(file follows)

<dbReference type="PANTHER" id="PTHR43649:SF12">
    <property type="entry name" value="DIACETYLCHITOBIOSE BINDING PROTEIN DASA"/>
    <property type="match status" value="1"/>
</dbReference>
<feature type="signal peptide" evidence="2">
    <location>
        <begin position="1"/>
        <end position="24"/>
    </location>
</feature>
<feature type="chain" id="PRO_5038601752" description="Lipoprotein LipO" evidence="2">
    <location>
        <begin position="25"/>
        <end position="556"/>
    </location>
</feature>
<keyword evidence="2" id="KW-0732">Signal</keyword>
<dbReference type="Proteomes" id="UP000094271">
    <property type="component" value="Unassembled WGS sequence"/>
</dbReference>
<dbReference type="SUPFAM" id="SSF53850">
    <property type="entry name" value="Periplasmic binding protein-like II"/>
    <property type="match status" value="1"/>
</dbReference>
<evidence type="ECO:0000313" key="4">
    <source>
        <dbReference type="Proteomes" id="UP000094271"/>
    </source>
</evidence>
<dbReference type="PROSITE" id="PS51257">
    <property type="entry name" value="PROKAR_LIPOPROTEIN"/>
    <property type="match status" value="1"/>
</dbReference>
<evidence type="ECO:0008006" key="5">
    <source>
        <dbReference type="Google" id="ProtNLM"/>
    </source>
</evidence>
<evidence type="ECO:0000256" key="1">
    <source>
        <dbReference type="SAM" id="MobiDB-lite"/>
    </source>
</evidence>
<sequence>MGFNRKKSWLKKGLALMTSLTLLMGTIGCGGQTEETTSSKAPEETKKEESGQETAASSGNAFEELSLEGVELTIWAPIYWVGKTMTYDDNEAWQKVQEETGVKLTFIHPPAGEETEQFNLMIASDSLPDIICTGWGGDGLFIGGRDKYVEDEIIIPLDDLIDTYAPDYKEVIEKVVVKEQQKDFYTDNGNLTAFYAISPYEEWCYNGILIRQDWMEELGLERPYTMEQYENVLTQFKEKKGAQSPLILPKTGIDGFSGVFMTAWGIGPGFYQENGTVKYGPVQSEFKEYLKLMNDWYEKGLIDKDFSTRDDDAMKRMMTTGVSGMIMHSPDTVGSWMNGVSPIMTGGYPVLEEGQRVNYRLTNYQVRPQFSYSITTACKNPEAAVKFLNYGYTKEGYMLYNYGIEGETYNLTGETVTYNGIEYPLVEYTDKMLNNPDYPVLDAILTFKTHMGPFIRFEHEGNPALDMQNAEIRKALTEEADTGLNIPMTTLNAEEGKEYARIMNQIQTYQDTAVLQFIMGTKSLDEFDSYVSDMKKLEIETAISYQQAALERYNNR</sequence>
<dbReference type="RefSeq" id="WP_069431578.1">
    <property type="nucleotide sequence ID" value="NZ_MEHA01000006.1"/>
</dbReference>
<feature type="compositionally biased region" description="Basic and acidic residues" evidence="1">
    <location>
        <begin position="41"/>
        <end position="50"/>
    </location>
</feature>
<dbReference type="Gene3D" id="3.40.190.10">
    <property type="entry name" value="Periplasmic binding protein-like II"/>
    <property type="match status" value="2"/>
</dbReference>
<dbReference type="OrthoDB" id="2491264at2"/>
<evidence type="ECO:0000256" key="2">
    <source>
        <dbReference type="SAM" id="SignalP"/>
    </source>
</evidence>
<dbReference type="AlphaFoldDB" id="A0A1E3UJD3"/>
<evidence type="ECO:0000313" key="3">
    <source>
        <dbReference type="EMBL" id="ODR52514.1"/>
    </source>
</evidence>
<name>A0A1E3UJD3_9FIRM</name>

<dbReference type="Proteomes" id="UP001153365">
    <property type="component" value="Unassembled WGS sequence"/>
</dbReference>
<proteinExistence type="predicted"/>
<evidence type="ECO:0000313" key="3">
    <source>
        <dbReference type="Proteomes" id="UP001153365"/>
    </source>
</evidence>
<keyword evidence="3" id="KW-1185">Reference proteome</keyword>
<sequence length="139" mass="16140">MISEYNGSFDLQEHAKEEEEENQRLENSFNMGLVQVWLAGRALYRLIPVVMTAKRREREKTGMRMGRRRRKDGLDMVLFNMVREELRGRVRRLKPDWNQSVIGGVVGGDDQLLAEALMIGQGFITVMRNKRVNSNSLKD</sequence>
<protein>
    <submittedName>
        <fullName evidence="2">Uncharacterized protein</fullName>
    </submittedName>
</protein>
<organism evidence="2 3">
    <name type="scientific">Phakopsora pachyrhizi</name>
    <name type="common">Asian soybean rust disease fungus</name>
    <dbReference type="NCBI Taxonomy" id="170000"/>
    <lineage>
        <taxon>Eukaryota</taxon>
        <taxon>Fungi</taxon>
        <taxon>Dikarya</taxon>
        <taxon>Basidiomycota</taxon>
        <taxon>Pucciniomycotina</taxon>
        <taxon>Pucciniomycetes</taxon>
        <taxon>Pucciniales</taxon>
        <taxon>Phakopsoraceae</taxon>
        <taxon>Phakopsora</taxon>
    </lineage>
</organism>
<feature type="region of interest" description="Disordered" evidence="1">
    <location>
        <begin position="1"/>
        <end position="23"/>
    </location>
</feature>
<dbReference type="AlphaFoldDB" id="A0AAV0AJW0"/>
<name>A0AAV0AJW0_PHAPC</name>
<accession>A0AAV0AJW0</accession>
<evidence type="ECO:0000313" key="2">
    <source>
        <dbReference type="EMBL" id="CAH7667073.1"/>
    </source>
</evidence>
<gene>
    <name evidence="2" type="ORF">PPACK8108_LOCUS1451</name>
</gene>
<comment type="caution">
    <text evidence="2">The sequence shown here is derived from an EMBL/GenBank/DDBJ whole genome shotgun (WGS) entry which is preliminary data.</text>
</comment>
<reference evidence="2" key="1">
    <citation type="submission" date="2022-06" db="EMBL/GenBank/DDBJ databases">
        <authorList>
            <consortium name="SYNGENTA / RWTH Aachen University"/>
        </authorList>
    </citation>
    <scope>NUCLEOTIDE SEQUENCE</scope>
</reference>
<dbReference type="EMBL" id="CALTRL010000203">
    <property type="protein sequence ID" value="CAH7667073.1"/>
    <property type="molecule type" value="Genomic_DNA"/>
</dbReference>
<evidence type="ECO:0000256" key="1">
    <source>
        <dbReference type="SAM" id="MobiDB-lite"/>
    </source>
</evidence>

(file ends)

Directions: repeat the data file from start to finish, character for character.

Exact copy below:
<dbReference type="PANTHER" id="PTHR43649:SF12">
    <property type="entry name" value="DIACETYLCHITOBIOSE BINDING PROTEIN DASA"/>
    <property type="match status" value="1"/>
</dbReference>
<feature type="signal peptide" evidence="2">
    <location>
        <begin position="1"/>
        <end position="24"/>
    </location>
</feature>
<feature type="chain" id="PRO_5038601752" description="Lipoprotein LipO" evidence="2">
    <location>
        <begin position="25"/>
        <end position="556"/>
    </location>
</feature>
<keyword evidence="2" id="KW-0732">Signal</keyword>
<dbReference type="Proteomes" id="UP000094271">
    <property type="component" value="Unassembled WGS sequence"/>
</dbReference>
<dbReference type="SUPFAM" id="SSF53850">
    <property type="entry name" value="Periplasmic binding protein-like II"/>
    <property type="match status" value="1"/>
</dbReference>
<evidence type="ECO:0000313" key="4">
    <source>
        <dbReference type="Proteomes" id="UP000094271"/>
    </source>
</evidence>
<dbReference type="PROSITE" id="PS51257">
    <property type="entry name" value="PROKAR_LIPOPROTEIN"/>
    <property type="match status" value="1"/>
</dbReference>
<evidence type="ECO:0008006" key="5">
    <source>
        <dbReference type="Google" id="ProtNLM"/>
    </source>
</evidence>
<evidence type="ECO:0000256" key="1">
    <source>
        <dbReference type="SAM" id="MobiDB-lite"/>
    </source>
</evidence>
<sequence>MGFNRKKSWLKKGLALMTSLTLLMGTIGCGGQTEETTSSKAPEETKKEESGQETAASSGNAFEELSLEGVELTIWAPIYWVGKTMTYDDNEAWQKVQEETGVKLTFIHPPAGEETEQFNLMIASDSLPDIICTGWGGDGLFIGGRDKYVEDEIIIPLDDLIDTYAPDYKEVIEKVVVKEQQKDFYTDNGNLTAFYAISPYEEWCYNGILIRQDWMEELGLERPYTMEQYENVLTQFKEKKGAQSPLILPKTGIDGFSGVFMTAWGIGPGFYQENGTVKYGPVQSEFKEYLKLMNDWYEKGLIDKDFSTRDDDAMKRMMTTGVSGMIMHSPDTVGSWMNGVSPIMTGGYPVLEEGQRVNYRLTNYQVRPQFSYSITTACKNPEAAVKFLNYGYTKEGYMLYNYGIEGETYNLTGETVTYNGIEYPLVEYTDKMLNNPDYPVLDAILTFKTHMGPFIRFEHEGNPALDMQNAEIRKALTEEADTGLNIPMTTLNAEEGKEYARIMNQIQTYQDTAVLQFIMGTKSLDEFDSYVSDMKKLEIETAISYQQAALERYNNR</sequence>
<dbReference type="RefSeq" id="WP_069431578.1">
    <property type="nucleotide sequence ID" value="NZ_MEHA01000006.1"/>
</dbReference>
<feature type="compositionally biased region" description="Basic and acidic residues" evidence="1">
    <location>
        <begin position="41"/>
        <end position="50"/>
    </location>
</feature>
<dbReference type="Gene3D" id="3.40.190.10">
    <property type="entry name" value="Periplasmic binding protein-like II"/>
    <property type="match status" value="2"/>
</dbReference>
<dbReference type="OrthoDB" id="2491264at2"/>
<evidence type="ECO:0000256" key="2">
    <source>
        <dbReference type="SAM" id="SignalP"/>
    </source>
</evidence>
<dbReference type="AlphaFoldDB" id="A0A1E3UJD3"/>
<evidence type="ECO:0000313" key="3">
    <source>
        <dbReference type="EMBL" id="ODR52514.1"/>
    </source>
</evidence>
<name>A0A1E3UJD3_9FIRM</name>

<dbReference type="Proteomes" id="UP001153365">
    <property type="component" value="Unassembled WGS sequence"/>
</dbReference>
<proteinExistence type="predicted"/>
<evidence type="ECO:0000313" key="3">
    <source>
        <dbReference type="Proteomes" id="UP001153365"/>
    </source>
</evidence>
<keyword evidence="3" id="KW-1185">Reference proteome</keyword>
<sequence length="139" mass="16140">MISEYNGSFDLQEHAKEEEEENQRLENSFNMGLVQVWLAGRALYRLIPVVMTAKRREREKTGMRMGRRRRKDGLDMVLFNMVREELRGRVRRLKPDWNQSVIGGVVGGDDQLLAEALMIGQGFITVMRNKRVNSNSLKD</sequence>
<protein>
    <submittedName>
        <fullName evidence="2">Uncharacterized protein</fullName>
    </submittedName>
</protein>
<organism evidence="2 3">
    <name type="scientific">Phakopsora pachyrhizi</name>
    <name type="common">Asian soybean rust disease fungus</name>
    <dbReference type="NCBI Taxonomy" id="170000"/>
    <lineage>
        <taxon>Eukaryota</taxon>
        <taxon>Fungi</taxon>
        <taxon>Dikarya</taxon>
        <taxon>Basidiomycota</taxon>
        <taxon>Pucciniomycotina</taxon>
        <taxon>Pucciniomycetes</taxon>
        <taxon>Pucciniales</taxon>
        <taxon>Phakopsoraceae</taxon>
        <taxon>Phakopsora</taxon>
    </lineage>
</organism>
<feature type="region of interest" description="Disordered" evidence="1">
    <location>
        <begin position="1"/>
        <end position="23"/>
    </location>
</feature>
<dbReference type="AlphaFoldDB" id="A0AAV0AJW0"/>
<name>A0AAV0AJW0_PHAPC</name>
<accession>A0AAV0AJW0</accession>
<evidence type="ECO:0000313" key="2">
    <source>
        <dbReference type="EMBL" id="CAH7667073.1"/>
    </source>
</evidence>
<gene>
    <name evidence="2" type="ORF">PPACK8108_LOCUS1451</name>
</gene>
<comment type="caution">
    <text evidence="2">The sequence shown here is derived from an EMBL/GenBank/DDBJ whole genome shotgun (WGS) entry which is preliminary data.</text>
</comment>
<reference evidence="2" key="1">
    <citation type="submission" date="2022-06" db="EMBL/GenBank/DDBJ databases">
        <authorList>
            <consortium name="SYNGENTA / RWTH Aachen University"/>
        </authorList>
    </citation>
    <scope>NUCLEOTIDE SEQUENCE</scope>
</reference>
<dbReference type="EMBL" id="CALTRL010000203">
    <property type="protein sequence ID" value="CAH7667073.1"/>
    <property type="molecule type" value="Genomic_DNA"/>
</dbReference>
<evidence type="ECO:0000256" key="1">
    <source>
        <dbReference type="SAM" id="MobiDB-lite"/>
    </source>
</evidence>